We thank Prof. Guglielmo Dini and Dr. Valentina Altana for their help in sample collection and execution of structured exercise performance.
CONFLICTS OF INTEREST
The authors declare that there are no conflicts of interest regarding the publication of this article.
This study was partially supported by the Italian Association for Cancer Research (AIRC, IG-2017 Id.20699).
1. World Health Organization. Global recommendation on structured exercise for health. https://doi.org/http://www.who.int/dietphysicalactivity/factsheet_recommendations/en. 2010. Accessed 2010 (20 Avenue Appia, 1211 Geneva 27, Switzerland).
2. Sanchis-Gomar F, Lucia A, Yvert T, Ruiz-Casado A, Pareja-Galeano H, Santos-Lozano A, Fiuza-Luces C, Garatachea N, Lippi G, Bouchard C, Berger NA. Physical inactivity and low fitness deserve more attention to alter cancer risk and prognosis. Cancer Prev Res (Phila). 2015; 8:105–10. https://doi.org/10.1158/1940-6207.CAPR-14-0320. [PubMed].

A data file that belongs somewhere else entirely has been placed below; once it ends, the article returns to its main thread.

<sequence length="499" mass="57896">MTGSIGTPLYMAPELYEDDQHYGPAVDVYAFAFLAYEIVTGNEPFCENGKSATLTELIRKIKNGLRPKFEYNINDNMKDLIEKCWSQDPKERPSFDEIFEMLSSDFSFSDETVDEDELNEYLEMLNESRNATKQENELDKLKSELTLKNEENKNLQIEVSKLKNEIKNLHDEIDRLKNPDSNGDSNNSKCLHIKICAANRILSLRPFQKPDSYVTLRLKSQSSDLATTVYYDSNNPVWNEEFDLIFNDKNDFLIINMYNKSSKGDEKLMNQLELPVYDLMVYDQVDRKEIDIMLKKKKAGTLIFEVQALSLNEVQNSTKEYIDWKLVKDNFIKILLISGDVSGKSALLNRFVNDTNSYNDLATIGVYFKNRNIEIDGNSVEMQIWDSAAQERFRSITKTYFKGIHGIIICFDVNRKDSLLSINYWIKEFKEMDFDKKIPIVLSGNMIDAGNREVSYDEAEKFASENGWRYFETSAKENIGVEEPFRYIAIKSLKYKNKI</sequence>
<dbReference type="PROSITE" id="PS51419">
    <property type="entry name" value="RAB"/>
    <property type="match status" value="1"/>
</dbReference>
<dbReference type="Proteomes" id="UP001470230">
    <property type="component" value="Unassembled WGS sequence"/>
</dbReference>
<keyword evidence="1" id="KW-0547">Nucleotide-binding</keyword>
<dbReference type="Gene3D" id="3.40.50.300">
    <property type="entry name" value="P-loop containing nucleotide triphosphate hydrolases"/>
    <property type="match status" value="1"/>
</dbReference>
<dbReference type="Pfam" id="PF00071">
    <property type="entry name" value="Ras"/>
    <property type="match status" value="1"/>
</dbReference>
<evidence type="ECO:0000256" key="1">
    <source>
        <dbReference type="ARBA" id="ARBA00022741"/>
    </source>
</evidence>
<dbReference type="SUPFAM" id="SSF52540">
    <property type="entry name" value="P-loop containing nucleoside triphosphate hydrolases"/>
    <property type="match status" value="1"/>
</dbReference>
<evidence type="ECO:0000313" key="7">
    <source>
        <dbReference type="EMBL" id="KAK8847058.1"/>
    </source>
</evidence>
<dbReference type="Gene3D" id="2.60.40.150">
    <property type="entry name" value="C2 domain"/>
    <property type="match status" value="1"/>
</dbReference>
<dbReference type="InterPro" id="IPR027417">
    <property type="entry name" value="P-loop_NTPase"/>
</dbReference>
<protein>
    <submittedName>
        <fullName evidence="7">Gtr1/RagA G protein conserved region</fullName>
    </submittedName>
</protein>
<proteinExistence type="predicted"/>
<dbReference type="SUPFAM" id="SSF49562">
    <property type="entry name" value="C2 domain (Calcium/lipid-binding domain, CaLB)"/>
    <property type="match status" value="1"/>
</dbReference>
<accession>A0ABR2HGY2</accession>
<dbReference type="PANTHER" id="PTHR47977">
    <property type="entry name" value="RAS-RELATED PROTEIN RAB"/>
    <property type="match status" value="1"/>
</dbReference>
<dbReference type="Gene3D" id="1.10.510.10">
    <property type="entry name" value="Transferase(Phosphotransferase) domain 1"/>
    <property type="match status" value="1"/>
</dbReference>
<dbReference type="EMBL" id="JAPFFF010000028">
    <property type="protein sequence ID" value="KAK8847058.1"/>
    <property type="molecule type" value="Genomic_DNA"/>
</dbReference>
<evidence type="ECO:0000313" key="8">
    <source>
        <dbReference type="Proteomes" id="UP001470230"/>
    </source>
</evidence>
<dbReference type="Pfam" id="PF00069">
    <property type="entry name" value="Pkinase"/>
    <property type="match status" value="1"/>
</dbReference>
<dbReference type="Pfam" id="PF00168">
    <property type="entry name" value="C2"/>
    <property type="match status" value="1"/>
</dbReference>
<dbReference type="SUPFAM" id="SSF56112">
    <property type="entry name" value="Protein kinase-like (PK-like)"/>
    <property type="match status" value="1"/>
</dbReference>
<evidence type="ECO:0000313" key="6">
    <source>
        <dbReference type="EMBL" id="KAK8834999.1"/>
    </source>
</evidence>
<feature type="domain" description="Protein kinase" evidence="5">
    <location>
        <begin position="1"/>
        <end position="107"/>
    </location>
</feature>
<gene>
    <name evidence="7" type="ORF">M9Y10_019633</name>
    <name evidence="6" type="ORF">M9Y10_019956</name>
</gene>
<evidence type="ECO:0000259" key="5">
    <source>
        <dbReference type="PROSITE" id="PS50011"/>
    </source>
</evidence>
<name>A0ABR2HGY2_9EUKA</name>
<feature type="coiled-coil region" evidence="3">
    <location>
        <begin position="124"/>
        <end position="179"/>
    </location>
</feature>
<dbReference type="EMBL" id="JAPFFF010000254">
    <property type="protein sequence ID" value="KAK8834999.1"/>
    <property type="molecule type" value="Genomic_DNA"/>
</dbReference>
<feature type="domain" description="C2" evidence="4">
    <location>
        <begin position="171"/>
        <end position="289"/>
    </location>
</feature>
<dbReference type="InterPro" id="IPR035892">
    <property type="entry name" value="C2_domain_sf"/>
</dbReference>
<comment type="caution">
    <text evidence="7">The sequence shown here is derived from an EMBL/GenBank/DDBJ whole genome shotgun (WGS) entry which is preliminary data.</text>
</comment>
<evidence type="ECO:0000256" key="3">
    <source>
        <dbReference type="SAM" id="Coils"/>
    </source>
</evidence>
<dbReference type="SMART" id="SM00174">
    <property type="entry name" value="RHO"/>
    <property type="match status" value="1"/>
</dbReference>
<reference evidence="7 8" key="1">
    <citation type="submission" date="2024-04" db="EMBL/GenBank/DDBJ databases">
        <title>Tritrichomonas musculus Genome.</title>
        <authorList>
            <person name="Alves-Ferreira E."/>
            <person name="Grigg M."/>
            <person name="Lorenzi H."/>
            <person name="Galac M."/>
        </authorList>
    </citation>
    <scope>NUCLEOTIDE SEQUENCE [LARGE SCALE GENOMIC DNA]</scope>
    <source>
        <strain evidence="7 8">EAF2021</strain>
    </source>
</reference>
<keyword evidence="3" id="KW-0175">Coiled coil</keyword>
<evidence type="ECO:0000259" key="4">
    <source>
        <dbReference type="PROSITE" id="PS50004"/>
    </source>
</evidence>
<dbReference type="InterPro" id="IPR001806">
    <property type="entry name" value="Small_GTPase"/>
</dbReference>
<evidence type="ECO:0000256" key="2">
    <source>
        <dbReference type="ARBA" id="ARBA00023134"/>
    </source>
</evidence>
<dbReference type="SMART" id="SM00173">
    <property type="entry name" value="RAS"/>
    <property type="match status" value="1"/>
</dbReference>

3. Schmitz KH, Courneya KS, Matthews C, Demark-Wahnefried W, Galvão DA, Pinto BM, Irwin ML, Wolin KY, Segal RJ, Lucia A, Schneider CM, von Gruenigen VE, Schwartz AL, and American College of Sports Medicine. American college of sports medicine roundtable on exercise guidelines for cancer survivors. Med Sci Sports Exerc. 2010; 42:1409–26. https://doi.org/10.1249/MSS.0b013e3181e0c112. [PubMed].
5. Schnohr P, Grønbaek M, Petersen L, Hein HO, Sørensen TI. Physical activity in leisure-time and risk of cancer: 14-year follow-up of 28,000 danish men and women. Scand J Public Health. 2005; 33:244–49. https://doi.org/10.1080/14034940510005752. [PubMed].
7. Travier N, Velthuis MJ, Steins Bisschop CN, van den Buijs B, Monninkhof EM, Backx F, Los M, Erdkamp F, Bloemendal HJ, Rodenhuis C, de Roos MA, Verhaar M, ten Bokkel Huinink D, et al. Effects of an 18-week exercise programme started early during breast cancer treatment: A randomised controlled trial. BMC Med. 2015; 13:121. https://doi.org/10.1186/s12916-015-0362-z. [PubMed].